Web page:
Striving for Simple

The Five Leadership Abilities™ are one of the first things an EOS® Implementer teaches every leadership team. We teach this so leadership teams have the tools they need to break through the ceiling when they hit it. One of those abilities is the ability to simplify. I find that most leadership teams understand the concept — where they struggle is how to get there.


It is usual and customary for leaders to build complexity throughout their organization as it grows. They don’t even realize they are doing so — it just comes natural to us as human beings. We develop multifaceted channels of communication; lengthy policies and procedures that really could fit on one, okay maybe two, pages; and complex processes to handle a customer request for support or a quote. This is how we, as leaders, control the organization so it doesn’t get away from us. Does it work? Not really. What we need to do is Simplify.


Getting to simple requires hard work and discipline. It really is easy to write a 25-page procedure. I think our brains go there because we want to make sure we didn’t leave anything out and that we planned for every eventuality. The problem is that people don’t read that procedure; their eyes glaze over and you lose their attention.


It takes hard work and discipline to challenge everything you develop, and ask what value each point or step adds to the organization. You want to represent the purpose and essence of everything you do. Everything else is noise that interferes with growth.


It takes hard work and discipline to approach everything you build in your company from the perspective that complexity is the enemy. This is how you will get clear about what you have to do. Leaders must obsess about simplicity. They must drive it into the organization, top to bottom.


So let’s try something new and Simplify – everything.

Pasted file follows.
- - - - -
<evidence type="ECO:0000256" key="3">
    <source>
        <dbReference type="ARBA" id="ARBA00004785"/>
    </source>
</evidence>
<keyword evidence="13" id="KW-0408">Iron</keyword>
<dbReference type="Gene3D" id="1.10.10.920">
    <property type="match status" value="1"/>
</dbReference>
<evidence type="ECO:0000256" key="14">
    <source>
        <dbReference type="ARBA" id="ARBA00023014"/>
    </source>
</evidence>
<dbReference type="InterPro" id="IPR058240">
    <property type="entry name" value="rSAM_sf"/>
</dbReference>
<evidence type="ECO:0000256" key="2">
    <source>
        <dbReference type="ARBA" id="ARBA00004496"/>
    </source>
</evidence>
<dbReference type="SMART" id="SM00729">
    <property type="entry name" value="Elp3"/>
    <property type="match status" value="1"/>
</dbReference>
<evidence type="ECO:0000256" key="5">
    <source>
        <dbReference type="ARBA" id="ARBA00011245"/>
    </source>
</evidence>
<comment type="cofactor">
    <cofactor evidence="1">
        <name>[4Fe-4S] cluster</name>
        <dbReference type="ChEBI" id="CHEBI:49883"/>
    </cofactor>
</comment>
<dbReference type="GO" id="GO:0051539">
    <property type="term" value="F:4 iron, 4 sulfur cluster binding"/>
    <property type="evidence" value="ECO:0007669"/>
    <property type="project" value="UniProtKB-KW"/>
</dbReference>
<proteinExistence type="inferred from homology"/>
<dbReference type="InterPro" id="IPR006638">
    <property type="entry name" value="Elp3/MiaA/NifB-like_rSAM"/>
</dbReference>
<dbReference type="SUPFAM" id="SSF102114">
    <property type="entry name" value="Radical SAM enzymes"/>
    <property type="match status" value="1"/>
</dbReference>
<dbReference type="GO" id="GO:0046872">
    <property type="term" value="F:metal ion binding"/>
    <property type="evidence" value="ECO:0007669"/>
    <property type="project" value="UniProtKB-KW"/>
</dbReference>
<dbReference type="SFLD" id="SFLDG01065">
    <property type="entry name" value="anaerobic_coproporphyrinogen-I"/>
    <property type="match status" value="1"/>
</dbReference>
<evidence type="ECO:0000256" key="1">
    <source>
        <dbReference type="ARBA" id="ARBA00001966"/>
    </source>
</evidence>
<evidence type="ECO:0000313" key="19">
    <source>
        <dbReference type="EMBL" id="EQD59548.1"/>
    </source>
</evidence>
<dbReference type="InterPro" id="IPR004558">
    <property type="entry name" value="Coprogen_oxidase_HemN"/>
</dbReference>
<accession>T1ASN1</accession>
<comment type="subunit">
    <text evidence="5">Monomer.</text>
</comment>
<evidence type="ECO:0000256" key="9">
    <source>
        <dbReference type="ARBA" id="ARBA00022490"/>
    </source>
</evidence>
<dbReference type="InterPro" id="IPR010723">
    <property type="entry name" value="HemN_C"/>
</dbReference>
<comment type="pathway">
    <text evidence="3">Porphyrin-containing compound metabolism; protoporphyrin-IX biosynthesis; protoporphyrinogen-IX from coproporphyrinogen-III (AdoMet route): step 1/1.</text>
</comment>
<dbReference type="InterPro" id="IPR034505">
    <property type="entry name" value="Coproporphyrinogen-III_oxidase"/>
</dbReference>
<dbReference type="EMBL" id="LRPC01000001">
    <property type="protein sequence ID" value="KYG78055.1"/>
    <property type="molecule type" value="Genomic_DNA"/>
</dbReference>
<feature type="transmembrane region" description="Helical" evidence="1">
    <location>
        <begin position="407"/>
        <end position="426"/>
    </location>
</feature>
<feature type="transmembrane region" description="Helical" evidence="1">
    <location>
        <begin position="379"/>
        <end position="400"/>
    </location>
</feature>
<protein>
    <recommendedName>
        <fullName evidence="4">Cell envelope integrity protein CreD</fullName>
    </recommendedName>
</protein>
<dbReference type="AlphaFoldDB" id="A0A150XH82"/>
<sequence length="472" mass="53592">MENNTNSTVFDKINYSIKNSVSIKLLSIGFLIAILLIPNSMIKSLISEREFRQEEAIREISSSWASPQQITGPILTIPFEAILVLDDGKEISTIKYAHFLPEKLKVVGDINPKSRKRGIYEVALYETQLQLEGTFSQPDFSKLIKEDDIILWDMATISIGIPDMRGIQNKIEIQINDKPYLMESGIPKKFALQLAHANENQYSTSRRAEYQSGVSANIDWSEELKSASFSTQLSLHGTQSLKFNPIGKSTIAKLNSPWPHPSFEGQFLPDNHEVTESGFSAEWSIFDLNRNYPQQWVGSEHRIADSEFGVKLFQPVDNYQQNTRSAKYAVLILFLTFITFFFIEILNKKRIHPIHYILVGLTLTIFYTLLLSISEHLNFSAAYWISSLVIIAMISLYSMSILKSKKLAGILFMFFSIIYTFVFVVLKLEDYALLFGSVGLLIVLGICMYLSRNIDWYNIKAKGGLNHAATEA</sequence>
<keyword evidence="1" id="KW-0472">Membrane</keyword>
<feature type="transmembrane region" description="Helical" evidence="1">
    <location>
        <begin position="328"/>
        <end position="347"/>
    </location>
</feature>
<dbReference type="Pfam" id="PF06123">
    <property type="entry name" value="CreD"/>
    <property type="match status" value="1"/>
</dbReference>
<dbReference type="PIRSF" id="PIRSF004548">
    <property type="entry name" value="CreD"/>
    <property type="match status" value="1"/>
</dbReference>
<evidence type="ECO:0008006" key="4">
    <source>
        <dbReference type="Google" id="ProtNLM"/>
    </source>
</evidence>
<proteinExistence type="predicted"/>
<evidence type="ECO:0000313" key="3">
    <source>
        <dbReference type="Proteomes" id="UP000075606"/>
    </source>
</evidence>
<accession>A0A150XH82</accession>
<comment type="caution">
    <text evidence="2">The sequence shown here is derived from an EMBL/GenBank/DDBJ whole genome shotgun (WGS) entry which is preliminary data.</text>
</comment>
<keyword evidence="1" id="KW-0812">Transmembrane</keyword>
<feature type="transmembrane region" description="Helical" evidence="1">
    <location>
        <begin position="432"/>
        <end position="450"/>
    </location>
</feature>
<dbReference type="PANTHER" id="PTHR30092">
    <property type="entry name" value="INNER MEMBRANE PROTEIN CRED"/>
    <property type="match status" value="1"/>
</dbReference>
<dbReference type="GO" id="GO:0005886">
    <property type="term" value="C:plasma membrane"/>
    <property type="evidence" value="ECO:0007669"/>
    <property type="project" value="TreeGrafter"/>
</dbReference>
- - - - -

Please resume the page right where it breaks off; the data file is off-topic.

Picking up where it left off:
Simplify and the other Leadership Abilities are discussed in detail in Gino Wickman’s book, “Traction.” “Traction” thoroughly explains how an organization can implement the Entrepreneurial Operating System, EOS®, using the Six Key Components™. And it explains it in an organized, understandable, and of course simple, way.


Although there is nothing simple about implementing EOS®, the concepts and examples presented in the book are easy to follow. I invite you to download chapter one of “Traction,” which includes the table of contents and introduction. Reading this small section of the book will help you understand the value of reading it in its entirety.


It takes time and practice to implement EOS® and use it consistently. That’s where an EOS® Implementer, like myself, comes in. We help companies establish each of the components, make sound decisions for the greater good of your organization, and build the Leadership Abilities™ that solidify your leadership team.


If you would like to talk with me about EOS®, I invite you to fill out the consultation form below. There is no obligation to move forward after our 15-minue phone call. Together we can determine where your company is versus where it needs to be, and develop a plan to get it there.


Let’s schedule a time to talk today.